The New York Times Magazine
The Industry of Souls: A Novelby Martin Booth
The Industry of Souls is the story of Alexander Bayliss, a British citizen who was wrongfully arrested for espionage by the KGB in the 1950s and sentenced to twenty-five years of hard labor in the work camps of Siberia. Eventually freed in the 1970s, he decides not to return to the West--a world he barely remembers and to which he no longer belongs--and/i>
The Industry of Souls is the story of Alexander Bayliss, a British citizen who was wrongfully arrested for espionage by the KGB in the 1950s and sentenced to twenty-five years of hard labor in the work camps of Siberia. Eventually freed in the 1970s, he decides not to return to the West--a world he barely remembers and to which he no longer belongs--and instead finds his way to a small Russian village where he becomes a much beloved schoolmaster.
Now, on the day of his eightieth birthday, communism has evaporated and Russia is changed. This moving story alternates between this momentous day to his harrowing past in the camp and his life in the village. And in the end, he is presented with a choice, perhaps for the first time in his life.
Martin Booth's brilliantly crafted novel is a celebration of life in the face of death, of humanity in the midst of a system that robs men of their dignity. It stands as a mature and profound exploration of the meaning and the essence of human friendship.
The New York Times Magazine
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Read an Excerpt
It was only this morning and yet it seems much longer ago. I might have lived a week since dawn.
Perhaps it is that, in my dotage, the god who controls time has seen fit to play the fool with me either by inexorably slowing down the clock or awarding me more hours than he does my fellow man, more than are my fair due. Perhaps the truth is that he is a sympathetic god who knew that, today of all days, I needed more time.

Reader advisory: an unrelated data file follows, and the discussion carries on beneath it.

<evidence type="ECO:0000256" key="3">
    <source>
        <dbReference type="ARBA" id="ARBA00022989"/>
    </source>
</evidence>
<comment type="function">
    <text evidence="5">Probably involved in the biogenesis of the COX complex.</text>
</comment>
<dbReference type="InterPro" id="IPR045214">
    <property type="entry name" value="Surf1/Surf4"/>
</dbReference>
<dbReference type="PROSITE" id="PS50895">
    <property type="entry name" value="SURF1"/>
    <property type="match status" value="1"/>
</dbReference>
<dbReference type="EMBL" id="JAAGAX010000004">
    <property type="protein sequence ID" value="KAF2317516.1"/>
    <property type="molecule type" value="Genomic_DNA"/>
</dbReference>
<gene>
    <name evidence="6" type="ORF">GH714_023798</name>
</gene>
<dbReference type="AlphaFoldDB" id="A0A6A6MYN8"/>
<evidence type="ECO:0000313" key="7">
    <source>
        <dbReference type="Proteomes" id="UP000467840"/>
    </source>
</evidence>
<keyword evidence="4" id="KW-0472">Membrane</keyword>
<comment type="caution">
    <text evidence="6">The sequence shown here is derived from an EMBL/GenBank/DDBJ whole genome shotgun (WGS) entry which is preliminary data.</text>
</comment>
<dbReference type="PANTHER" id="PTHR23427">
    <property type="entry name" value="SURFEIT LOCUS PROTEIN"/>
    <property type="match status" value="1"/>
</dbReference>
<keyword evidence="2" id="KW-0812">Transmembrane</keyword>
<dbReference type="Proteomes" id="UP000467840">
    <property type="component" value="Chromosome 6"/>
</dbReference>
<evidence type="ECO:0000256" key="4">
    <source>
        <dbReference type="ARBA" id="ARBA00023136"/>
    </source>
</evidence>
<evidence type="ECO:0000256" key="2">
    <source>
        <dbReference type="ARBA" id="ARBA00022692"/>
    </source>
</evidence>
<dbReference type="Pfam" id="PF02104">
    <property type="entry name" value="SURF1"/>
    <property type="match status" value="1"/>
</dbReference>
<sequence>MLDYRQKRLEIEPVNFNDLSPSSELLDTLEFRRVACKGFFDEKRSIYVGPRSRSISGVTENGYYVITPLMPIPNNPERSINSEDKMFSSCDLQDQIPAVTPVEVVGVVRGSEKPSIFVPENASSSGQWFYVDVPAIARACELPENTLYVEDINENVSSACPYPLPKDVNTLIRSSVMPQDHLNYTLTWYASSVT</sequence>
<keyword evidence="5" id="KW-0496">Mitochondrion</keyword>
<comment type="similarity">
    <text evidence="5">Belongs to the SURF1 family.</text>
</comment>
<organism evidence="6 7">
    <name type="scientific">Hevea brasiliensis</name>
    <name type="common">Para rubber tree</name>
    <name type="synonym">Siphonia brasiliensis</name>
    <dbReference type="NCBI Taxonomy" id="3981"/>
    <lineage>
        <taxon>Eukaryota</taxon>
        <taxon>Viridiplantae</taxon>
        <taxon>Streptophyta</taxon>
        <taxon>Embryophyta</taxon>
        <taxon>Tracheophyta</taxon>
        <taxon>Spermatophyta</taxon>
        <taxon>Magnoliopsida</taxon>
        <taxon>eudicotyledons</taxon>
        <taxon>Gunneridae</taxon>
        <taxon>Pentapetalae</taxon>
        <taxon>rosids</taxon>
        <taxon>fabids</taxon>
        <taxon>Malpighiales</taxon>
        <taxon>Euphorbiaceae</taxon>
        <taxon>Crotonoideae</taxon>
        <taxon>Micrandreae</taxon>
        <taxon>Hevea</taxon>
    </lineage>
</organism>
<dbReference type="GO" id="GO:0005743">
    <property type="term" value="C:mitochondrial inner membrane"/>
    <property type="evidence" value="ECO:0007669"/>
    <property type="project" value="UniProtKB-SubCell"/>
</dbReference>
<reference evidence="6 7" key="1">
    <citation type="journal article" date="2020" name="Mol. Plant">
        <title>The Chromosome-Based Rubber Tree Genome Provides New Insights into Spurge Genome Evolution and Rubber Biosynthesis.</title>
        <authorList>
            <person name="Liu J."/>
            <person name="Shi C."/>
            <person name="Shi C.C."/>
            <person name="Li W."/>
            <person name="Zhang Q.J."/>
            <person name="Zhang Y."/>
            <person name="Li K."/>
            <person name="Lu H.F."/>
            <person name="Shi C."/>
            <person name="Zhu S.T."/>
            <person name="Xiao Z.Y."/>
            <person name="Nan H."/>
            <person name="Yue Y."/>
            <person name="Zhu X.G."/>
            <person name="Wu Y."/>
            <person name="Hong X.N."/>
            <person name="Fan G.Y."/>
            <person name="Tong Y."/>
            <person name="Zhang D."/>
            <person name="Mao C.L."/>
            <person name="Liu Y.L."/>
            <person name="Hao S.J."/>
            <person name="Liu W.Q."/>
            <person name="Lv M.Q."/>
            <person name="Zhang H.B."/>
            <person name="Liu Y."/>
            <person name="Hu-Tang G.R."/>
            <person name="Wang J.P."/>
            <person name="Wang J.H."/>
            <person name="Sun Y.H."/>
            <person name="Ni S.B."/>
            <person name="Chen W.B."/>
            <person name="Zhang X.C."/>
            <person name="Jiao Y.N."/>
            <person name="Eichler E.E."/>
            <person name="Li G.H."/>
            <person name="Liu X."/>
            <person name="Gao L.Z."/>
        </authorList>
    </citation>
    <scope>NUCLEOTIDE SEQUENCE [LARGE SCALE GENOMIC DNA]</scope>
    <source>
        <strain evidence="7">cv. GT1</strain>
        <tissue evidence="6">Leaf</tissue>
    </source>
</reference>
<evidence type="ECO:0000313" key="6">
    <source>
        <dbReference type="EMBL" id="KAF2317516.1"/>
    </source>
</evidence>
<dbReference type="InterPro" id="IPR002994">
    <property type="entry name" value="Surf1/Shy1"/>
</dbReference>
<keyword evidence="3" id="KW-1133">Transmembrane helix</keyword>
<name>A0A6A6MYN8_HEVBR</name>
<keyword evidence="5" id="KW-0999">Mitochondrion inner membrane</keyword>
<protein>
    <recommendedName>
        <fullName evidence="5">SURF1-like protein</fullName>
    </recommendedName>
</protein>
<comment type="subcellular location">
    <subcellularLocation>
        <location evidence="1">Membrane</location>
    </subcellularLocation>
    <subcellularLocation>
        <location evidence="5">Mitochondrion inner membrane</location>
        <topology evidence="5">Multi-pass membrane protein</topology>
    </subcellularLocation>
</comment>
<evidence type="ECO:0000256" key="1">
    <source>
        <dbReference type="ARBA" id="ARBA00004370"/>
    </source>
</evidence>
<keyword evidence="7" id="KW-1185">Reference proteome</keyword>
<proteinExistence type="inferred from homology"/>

I woke as I always do, just after six, regardless of whether the summer sun is up and the birds contesting the day, or it is still night with the land clutched in winter's Arctic fist, and lay quite still. Usually, this is a quiet time when I empty the jug of my mind in readiness for whatever the coming day may pour into it. Yet, this morning, I came to consciousness with an inch or two of life's murky liquid already sloshing about in the bottom, and remained in my bed cogitating upon it: it had already occupied some sleepless hours of the night.
Eventually, there came the inevitable knock upon the door, quiet but assertive. From its insistence, I could tell the sound was Frosya's knuckles playing upon the bare vertical planks. Through the crack that appears a few centimetres to the left of the middle hinge every summer, when the air is dry, the sky is a washed lazy blue the colour of ducks' eggs and the little house breathes, I could see her shadow. I cannot be sure but, on occasion, I think she tries to peer through the crack.
`Shurik!' she called, her voice not much above a half-whisper. `Shurik! Eight o'clock.It's time to wake up.'
Shurik. That is her pet name for me and has been since the very start, since the tide of time cast me onto the beach of her life and left me stranded there.
She must know I am already awake when she comes for me every morning. I am sure she is aware of the fact that the habits of half a life-time are far too ingrained in me to change and that I have long since been awake. Yet, as I do every day, I did not let on for this is a part of our daily routine, the teasing little game I play with her.
Her voice took on a sudden, slight yet discernible tension. I knew what she was thinking. It was the thought which passes through her head every morning these days, that I will not answer and she, lifting the latch, will come into my room to discover me stiff, cold and no longer giving a damn.
She was a little louder, my name tinged with the fear which was momentarily lingering in her heart. If my hearing was better, I'm sure I would have picked up her pulse as it accelerated with her apprehension.
`Yes,' I replied at last, the game having reached its climax. `Good morning.'
Her anxiety vanished: her pulse was slowing and there was a hint of chastisement in her words.
`It's time to open your shutters.'